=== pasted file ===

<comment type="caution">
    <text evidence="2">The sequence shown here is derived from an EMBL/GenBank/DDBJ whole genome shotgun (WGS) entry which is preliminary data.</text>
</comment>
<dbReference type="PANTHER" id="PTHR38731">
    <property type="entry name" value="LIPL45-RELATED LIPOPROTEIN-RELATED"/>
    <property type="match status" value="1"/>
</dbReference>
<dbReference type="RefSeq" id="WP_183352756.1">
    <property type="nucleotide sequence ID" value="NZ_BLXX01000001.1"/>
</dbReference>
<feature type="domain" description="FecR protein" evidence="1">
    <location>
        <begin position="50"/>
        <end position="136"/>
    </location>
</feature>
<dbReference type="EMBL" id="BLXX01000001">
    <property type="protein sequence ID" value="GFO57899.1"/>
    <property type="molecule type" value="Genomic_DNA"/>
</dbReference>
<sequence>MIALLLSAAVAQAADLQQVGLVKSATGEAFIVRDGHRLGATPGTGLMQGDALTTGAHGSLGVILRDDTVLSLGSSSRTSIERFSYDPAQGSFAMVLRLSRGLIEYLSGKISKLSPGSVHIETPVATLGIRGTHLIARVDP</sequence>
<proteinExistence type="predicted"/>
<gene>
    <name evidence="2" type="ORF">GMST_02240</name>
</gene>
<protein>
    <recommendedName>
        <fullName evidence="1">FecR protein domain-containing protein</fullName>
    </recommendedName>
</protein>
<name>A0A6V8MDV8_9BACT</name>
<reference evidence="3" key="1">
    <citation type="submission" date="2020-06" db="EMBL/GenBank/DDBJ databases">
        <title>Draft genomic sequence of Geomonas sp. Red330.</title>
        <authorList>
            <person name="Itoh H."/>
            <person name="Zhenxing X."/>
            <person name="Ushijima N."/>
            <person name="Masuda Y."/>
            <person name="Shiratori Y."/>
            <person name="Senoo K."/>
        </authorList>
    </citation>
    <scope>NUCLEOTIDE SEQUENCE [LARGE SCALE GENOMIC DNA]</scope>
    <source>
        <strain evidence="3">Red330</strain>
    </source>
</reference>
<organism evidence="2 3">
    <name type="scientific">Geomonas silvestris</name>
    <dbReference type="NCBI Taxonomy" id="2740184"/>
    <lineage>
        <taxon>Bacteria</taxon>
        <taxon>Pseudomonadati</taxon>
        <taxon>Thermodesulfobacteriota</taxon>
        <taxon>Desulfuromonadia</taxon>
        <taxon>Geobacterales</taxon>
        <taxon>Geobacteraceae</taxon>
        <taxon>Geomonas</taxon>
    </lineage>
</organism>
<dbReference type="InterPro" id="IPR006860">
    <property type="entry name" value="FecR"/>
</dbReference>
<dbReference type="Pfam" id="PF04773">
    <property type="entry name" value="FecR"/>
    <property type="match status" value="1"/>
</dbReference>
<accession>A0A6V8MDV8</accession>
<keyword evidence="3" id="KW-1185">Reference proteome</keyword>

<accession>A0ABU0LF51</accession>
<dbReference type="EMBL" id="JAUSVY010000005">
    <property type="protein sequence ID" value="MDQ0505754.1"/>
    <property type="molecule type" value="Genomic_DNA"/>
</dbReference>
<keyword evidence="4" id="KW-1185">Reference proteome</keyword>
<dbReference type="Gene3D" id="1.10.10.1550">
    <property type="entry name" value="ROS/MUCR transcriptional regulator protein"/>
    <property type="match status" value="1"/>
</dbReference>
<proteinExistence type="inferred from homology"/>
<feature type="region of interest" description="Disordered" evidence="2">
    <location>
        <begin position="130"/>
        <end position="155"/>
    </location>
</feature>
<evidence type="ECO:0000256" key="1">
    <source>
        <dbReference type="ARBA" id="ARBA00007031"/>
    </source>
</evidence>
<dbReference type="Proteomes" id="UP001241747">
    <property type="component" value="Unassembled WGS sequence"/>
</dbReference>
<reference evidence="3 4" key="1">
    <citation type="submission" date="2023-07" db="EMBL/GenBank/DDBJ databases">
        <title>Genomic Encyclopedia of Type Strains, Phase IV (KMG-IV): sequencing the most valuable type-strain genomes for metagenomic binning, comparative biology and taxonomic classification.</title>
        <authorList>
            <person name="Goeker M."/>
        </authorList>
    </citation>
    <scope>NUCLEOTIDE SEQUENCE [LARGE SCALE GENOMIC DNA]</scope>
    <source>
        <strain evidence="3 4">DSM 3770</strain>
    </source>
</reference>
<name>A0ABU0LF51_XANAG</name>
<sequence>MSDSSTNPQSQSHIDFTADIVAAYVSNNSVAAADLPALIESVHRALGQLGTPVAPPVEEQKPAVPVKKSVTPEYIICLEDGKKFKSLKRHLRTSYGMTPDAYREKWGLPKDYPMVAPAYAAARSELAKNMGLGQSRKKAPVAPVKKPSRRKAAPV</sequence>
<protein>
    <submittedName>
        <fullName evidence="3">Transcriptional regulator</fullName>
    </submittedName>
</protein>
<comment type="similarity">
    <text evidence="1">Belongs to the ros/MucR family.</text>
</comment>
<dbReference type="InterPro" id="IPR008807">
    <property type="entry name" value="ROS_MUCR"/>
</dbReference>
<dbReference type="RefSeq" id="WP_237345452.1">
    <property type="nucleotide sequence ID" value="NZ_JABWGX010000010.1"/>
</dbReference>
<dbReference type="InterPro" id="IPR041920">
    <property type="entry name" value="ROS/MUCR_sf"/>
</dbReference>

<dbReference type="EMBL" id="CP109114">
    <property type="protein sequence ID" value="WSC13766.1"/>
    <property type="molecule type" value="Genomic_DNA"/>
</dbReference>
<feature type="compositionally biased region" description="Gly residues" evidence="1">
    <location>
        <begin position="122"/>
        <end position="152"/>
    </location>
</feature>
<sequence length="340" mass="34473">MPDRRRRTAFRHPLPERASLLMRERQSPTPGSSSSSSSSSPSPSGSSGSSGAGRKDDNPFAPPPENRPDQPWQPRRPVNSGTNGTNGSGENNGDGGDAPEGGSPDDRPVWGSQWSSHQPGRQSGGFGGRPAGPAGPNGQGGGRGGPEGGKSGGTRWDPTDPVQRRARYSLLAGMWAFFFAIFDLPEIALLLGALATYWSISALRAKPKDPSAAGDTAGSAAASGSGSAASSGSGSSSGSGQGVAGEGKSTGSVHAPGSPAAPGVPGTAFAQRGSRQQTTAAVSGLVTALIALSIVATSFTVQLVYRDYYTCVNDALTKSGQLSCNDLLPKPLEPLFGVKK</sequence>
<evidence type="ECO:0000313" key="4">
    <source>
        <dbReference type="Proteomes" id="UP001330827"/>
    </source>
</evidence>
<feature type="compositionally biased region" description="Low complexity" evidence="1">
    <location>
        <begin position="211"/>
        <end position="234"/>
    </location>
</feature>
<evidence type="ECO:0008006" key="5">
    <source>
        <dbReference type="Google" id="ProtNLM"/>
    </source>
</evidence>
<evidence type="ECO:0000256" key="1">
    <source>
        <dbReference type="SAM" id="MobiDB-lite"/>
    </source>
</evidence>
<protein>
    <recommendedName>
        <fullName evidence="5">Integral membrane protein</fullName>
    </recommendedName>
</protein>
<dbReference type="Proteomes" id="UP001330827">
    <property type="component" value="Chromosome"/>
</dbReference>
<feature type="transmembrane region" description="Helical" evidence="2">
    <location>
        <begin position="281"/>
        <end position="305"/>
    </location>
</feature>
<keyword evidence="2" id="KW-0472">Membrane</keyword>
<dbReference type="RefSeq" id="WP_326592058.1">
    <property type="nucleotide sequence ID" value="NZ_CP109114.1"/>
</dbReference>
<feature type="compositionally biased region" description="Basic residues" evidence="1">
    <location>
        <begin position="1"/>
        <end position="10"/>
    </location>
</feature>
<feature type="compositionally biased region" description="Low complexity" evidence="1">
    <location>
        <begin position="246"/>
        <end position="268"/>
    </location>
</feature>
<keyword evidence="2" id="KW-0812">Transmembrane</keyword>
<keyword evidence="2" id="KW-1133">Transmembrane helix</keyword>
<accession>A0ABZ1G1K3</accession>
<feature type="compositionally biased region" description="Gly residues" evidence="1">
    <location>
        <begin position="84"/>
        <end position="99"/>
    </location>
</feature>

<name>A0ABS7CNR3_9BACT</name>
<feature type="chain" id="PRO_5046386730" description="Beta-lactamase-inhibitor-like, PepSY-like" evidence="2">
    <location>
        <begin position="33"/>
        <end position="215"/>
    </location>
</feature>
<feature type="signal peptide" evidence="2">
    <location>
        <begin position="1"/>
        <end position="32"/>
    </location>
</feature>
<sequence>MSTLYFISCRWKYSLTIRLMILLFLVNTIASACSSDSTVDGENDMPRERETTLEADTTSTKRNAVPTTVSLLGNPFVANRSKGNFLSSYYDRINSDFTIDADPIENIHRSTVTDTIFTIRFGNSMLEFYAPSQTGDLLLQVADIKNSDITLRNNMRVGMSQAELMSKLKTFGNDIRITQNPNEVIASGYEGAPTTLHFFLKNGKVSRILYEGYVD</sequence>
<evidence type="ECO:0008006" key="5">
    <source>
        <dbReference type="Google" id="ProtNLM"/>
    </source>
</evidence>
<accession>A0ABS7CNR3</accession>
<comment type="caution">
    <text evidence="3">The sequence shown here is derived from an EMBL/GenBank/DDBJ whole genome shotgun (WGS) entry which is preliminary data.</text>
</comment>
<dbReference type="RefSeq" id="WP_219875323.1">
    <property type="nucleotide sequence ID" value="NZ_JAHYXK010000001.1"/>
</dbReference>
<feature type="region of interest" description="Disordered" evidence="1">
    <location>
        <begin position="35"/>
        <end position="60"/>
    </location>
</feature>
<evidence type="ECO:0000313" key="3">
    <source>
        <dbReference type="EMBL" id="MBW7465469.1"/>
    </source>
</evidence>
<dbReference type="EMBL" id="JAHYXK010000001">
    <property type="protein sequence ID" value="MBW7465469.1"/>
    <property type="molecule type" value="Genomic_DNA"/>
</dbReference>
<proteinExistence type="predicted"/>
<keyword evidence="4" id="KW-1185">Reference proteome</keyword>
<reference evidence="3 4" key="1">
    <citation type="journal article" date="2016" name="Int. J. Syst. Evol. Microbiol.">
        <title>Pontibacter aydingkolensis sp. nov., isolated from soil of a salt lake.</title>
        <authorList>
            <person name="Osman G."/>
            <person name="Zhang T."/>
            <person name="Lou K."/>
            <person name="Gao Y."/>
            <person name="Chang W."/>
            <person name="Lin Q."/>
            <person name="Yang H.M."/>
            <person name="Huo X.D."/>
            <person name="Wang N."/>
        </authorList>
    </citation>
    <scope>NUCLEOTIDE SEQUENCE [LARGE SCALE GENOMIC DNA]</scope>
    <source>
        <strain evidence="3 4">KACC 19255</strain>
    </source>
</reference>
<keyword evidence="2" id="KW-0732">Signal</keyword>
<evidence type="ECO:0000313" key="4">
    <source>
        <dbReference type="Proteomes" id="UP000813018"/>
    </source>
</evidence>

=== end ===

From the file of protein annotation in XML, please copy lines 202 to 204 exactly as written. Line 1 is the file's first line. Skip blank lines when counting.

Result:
        <end position="215"/>
    </location>
</feature>